THE summer heatwave has resulted in a bumper crop of autumn conkers across the region.
Experts say Edinburgh’s army of horse chestnut trees are currently shedding an unusually large number of spiky green seeds.
This summer’s prolonged hot spell is being cited as the cause of the thick carpeting of conkers
And – while the bumper harvest is providing a windfall for wildlife – it’s also fuelling a mini revival of the classic schoolyard game.
Indeed the bumper harvest has come as something of a relief to the organisers of this year’s Scottish Conker Championships – who were forced to cancel their popular event last year due to a distinct lack of nuts.
Already this autumn large numbers of children (and adults) have been seen amassing conker warchests in the grounds of the Royal Botanic Garden according to Arboretum manager, Martyn Dickson.
He said: “There are lots around. A lot more than last year’s harvest. The horse chestnut originally comes from the Baltic region where there are far warmer temperatures so the harvest is often dependent on consistently high temperatures.
“Last year was poor in terms of trees building up their energy and this summer’s warm weather will have helped them a great deal. We’ve been seeing a lot more people, both young and old, coming and collecting them in the evenings and on the weekends.”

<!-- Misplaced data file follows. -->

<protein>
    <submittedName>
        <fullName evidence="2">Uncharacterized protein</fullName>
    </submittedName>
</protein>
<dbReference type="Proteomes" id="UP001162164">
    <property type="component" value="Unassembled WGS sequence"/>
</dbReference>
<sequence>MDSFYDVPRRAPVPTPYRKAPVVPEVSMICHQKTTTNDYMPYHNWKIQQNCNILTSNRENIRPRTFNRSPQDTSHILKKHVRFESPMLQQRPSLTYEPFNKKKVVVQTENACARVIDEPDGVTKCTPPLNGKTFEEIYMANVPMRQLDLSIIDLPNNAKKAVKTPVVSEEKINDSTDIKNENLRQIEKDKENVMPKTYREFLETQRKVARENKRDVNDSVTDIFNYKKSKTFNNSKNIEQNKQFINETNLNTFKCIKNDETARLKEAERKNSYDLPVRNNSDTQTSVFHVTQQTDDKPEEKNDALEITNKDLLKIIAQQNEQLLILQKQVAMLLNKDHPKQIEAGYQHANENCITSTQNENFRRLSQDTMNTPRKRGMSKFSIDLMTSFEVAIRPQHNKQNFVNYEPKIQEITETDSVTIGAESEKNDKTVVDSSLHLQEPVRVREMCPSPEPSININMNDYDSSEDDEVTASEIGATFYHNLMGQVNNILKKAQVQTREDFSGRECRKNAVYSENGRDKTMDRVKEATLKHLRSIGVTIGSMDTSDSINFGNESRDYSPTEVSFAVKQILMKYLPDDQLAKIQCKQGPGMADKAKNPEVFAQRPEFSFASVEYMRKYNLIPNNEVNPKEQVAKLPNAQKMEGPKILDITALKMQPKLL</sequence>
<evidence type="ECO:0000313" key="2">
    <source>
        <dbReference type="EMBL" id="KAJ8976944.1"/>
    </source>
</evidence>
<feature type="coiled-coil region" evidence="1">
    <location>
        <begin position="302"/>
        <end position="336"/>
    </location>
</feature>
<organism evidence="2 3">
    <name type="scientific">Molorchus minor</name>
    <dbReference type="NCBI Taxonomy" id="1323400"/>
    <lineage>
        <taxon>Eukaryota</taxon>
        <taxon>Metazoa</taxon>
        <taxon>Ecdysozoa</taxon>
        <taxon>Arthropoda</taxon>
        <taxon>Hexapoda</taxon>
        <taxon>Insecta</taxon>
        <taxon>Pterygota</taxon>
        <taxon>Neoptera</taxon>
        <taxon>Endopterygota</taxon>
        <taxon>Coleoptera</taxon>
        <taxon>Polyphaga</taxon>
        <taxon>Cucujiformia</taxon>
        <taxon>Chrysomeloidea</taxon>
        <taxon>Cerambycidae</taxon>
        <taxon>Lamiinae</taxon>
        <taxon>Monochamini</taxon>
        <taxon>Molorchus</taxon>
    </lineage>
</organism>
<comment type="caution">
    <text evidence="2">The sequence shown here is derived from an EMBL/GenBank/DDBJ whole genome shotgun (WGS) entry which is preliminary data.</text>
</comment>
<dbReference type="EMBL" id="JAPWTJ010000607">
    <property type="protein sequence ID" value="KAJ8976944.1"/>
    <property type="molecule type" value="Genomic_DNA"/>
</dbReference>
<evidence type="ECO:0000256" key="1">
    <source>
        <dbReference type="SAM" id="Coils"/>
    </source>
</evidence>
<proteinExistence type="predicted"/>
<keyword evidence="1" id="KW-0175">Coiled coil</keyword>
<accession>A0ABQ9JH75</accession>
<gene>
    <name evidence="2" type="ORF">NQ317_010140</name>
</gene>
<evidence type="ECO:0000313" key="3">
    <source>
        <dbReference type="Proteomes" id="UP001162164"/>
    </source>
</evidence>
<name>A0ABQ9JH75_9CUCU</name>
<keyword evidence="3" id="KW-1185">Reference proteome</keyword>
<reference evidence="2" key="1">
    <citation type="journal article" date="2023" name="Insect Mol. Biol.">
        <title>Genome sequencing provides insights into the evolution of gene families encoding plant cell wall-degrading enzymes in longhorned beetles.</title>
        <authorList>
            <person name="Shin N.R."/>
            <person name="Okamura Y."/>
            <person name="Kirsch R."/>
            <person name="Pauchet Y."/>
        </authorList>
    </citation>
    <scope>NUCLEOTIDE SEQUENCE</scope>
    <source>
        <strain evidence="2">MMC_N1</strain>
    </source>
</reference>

Now it is back in vogue, conker collecting – which stops cyclists and joggers from sliding on the slippy spheres is supported by the Campaign For Real Conkers.
Its spokesman Keith Flett, 56, who is based in Edinburgh, is delighted with this year’s bonkers conker crop.
He said: “Hopefully more kids will go out and have a go at the game as it’s great fun and more importantly it’s free. Last year was a bad year but there’s absolutely loads of them about just now.”
Mr Flett said the traditional game has been placed under threat after being banned from some school playgrounds on safety grounds several years ago.
He added: “There is a need to promote conker playing among young people now and we think there is an onus on schools to promote playground conker games and make it clear that the brief period of bans has ended.”
The annual Scottish Conker Championships takes place in Peebles this Saturday and the organiser, Borders Forest Trust, is expecting a good turnout.
A spokeswoman said: “Each year we get a lot of players from Edinburgh... It’s a good opportunity for people to test their Edinburgh nuts against ones from the Borders.”
Swinging’s the only game in town
According to the Campaign for Real Conkers the five steps to the perfect match-ready conker are:
Choose carefully. Reject conkers with scuffs or cracks. Look for a conker that has a hard consistency all over, not too big and not too small.
• If you want to enhance or harden a conker, baking it in an oven or soaking it in vinegar are traditional methods.
• Carefully make a hole in the centre of the conker with a sharp implement. At this stage you may need to discard your conker if it splinters.
• Thread the conker, preferably with string or twine, and double knot it to avoid it slipping off.
• Make sure your string length is right for your arm with a few practice swings.